It is also important to bear in mind that the FCA now has the power to apply for director disqualification orders to be imposed on directors with respect to competition law infringements. This may be the case even if the director was not involved in the relevant conduct but ought to have known it was taking place and, for example, took no action to avoid the breach occurring.

Types of infringements covered by the new rule

All types of infringements are covered by the new rule, for example:

  • cartel activity and other anti-competitive agreements with competitors;
  • anti-competitive agreements with non-competitors, such as anti-competitive restrictions imposed on a supplier or a distributor; and
  • abuse of a dominant position.

After its consultation, the FCA added a materiality threshold to the new rule by clarifying that the disclosure duty only covered "significant" infringements. The added handbook guidance, at 15.3.34G, explains that in determining whether an infringement is significant, one should "have regard to the actual or potential effect on competition, any customer detriment, and the duration of any infringement and implications for the firm's systems and controls". 

The FCA never intended the disclosure duty under the new rule to cover any infringement however immaterial. This materiality requirement is already inherent in the concept of "infringement" of the 1998 Competition Act (CA98) and the Treaty on the Functioning of the EU (TFEU) to the extent that there must be an appreciable effect on competition and trade within the UK, or between member states, respectively for there to be an "infringement".

The FCA has also explained that its intention was only to require disclosure of matters likely to be relevant to the purpose of Principle 11, including issues relevant to its consideration of firms’ fitness to conduct authorised business, individuals’ fitness to perform functions in relation to regulated activity and the advancing of the FCA's operational objectives. In light of this, the FCA decided to clarify that the disclosure duty only captures "significant" infringements.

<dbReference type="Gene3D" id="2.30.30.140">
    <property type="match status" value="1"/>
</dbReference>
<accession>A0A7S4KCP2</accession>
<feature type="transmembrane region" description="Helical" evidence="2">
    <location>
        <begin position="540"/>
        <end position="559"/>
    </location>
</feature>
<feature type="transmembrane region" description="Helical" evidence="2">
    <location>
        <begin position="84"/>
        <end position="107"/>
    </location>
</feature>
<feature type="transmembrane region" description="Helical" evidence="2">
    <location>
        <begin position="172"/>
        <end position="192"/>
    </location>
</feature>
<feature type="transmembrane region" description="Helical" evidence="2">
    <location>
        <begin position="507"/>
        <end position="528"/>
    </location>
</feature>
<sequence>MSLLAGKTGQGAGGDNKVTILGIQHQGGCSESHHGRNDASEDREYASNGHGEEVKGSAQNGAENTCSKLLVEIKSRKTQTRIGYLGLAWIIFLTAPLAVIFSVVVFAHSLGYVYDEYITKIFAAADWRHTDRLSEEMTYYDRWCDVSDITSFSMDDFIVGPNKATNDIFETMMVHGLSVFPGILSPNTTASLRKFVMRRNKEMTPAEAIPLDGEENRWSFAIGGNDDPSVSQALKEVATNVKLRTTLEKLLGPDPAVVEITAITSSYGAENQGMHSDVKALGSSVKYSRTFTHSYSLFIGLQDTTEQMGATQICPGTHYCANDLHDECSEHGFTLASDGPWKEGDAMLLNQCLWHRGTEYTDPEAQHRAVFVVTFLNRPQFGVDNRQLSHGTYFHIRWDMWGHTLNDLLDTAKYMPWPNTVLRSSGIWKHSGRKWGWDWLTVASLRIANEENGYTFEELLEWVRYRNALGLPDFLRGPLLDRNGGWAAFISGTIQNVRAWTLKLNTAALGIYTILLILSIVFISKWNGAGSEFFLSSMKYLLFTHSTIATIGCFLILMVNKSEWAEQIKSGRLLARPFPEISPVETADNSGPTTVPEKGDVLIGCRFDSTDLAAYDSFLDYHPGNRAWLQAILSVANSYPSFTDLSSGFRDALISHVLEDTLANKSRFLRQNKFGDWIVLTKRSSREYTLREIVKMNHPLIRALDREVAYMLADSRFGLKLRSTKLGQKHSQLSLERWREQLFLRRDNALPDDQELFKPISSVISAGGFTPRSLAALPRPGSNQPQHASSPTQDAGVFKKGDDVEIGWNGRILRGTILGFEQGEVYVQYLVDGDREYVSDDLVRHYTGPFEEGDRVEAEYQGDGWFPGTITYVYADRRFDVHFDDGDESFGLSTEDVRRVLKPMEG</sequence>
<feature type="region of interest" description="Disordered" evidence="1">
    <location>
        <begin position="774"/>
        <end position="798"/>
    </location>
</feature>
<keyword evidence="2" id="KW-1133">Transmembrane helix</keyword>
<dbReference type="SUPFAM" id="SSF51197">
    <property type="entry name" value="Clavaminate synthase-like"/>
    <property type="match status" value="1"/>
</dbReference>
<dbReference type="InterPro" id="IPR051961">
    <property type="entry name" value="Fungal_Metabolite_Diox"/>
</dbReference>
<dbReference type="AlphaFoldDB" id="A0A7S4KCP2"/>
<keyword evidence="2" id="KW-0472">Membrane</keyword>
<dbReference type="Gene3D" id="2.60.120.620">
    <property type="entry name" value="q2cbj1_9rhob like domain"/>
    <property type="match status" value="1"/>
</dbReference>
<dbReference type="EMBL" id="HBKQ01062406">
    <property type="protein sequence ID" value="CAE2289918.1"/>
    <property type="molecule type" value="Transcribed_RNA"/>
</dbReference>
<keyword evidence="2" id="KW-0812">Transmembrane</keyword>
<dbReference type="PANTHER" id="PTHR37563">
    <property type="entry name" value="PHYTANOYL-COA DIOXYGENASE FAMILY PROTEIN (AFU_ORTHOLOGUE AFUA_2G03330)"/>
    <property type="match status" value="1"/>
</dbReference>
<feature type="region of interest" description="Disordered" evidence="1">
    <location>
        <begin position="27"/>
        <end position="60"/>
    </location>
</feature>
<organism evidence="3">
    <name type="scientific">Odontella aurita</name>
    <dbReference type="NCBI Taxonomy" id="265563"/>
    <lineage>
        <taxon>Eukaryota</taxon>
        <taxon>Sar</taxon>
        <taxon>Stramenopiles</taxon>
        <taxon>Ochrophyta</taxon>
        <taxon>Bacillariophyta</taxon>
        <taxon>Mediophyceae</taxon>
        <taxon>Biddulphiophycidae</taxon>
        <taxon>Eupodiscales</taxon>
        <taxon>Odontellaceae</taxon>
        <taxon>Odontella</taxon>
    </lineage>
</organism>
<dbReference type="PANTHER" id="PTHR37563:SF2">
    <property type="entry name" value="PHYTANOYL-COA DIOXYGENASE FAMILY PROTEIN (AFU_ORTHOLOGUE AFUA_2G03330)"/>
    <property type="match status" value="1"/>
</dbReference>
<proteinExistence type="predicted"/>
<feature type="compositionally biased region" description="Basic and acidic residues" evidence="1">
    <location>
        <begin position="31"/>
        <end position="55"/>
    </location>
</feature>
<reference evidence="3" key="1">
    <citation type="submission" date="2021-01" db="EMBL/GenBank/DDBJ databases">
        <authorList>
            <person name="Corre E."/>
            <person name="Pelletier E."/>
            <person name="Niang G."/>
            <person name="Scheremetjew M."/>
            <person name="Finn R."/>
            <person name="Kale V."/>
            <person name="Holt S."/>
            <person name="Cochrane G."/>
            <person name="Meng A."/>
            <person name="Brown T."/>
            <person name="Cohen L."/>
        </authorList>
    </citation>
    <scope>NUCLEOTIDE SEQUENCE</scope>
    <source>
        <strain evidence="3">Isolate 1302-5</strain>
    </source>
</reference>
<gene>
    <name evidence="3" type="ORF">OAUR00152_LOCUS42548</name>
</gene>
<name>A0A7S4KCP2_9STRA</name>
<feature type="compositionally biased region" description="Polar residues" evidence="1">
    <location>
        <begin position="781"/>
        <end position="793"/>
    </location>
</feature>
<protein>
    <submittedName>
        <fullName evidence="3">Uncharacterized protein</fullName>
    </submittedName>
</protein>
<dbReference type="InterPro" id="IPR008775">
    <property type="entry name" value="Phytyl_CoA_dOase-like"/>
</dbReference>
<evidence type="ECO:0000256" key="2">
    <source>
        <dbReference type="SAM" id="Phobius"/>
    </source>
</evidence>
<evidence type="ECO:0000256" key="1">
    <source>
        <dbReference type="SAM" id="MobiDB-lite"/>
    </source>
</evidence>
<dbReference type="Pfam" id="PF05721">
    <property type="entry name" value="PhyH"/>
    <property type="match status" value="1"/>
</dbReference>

Given that the application of the new rule will, in practice, depend to a large extent on firms' interpretations of what is a 'significant' infringement in their self-assessments, it is too early to say what meaning the added materiality threshold will actually carry.

It is also worth noting that, while most disclosures under the new rule are likely to relate to infringements of CA98 or TFEU, the scope of the new rule potentially covers infringements of competition laws of other jurisdictions worldwide. 

Triggering the duty to disclose

The disclosure should be made "as soon as [the regulated firm] becomes aware, or has information which reasonably suggests, that a significant infringement has, or may have, occurred".

This wording closely mirrors the existing reporting rules in the FCA Handbook. In circumstances where an antitrust investigation is already launched – for example, if the firm is in receipt of an information request from a competition authority – the point at which disclosure is required may be relatively straightforward. In other circumstances, the judgement will be more difficult, particularly given that the analysis of potential competition law infringements is often complex.

Who is subject to the duty of disclosure?

Any regulated firms – that is, authorised legal entities – are subject to Principle 11. In addition, individuals that perform a controlled function under FSMA have a duty of disclosure to the FCA/PRA under Principle 4 of APER.

In terms of the extent of what needs to be reported, it should be noted that the disclosure duty also extends to infringements made whilst carrying out non-regulated activities by the regulated firm. The FCA has clarified that the obligation applies to infringements by the regulated firm itself – that is, the authorised legal entity – and not to infringements by other members of the firm’s corporate group that may be part of the same undertaking for competition law purposes. However, breaches by other group companies may require notification if they could affect the authorised firm, directly or indirectly.

How to make a notification

Notification should normally be in writing, but can be made orally if a leniency or immunity application is being made, or has been made, orally.

There is no need to admit liability in the disclosure. Indeed, the FCA does not seek admissions of liability under Principle 11 but merely the disclosure of facts and circumstances that indicate that an infringement has or may have occurred. This is because admissions of liability could potentially limit the extent to which the FCA could use such admissions as evidence, due to the principle against self-incrimination. In other words, the language of the new rule - which some may perceive as vague - can very well be relied upon to justify a type of disclosure which merely encloses the relevant evidence identified and acknowledges that an infringement may have occurred. 

Although not an obligation, the FCA's guidance explains that the notification should include:

  • information about any circumstances relevant to the possible infringement;
  • identification of the relevant law; and
  • information about any steps which the firm or other person has taken or intends to take to rectify or remedy the infringement or prevent any future potential occurrence.

The last of these can in fact be limited to a statement that the firm has so far done nothing but intends to take such steps - or, for instance, is in discussions with the CMA.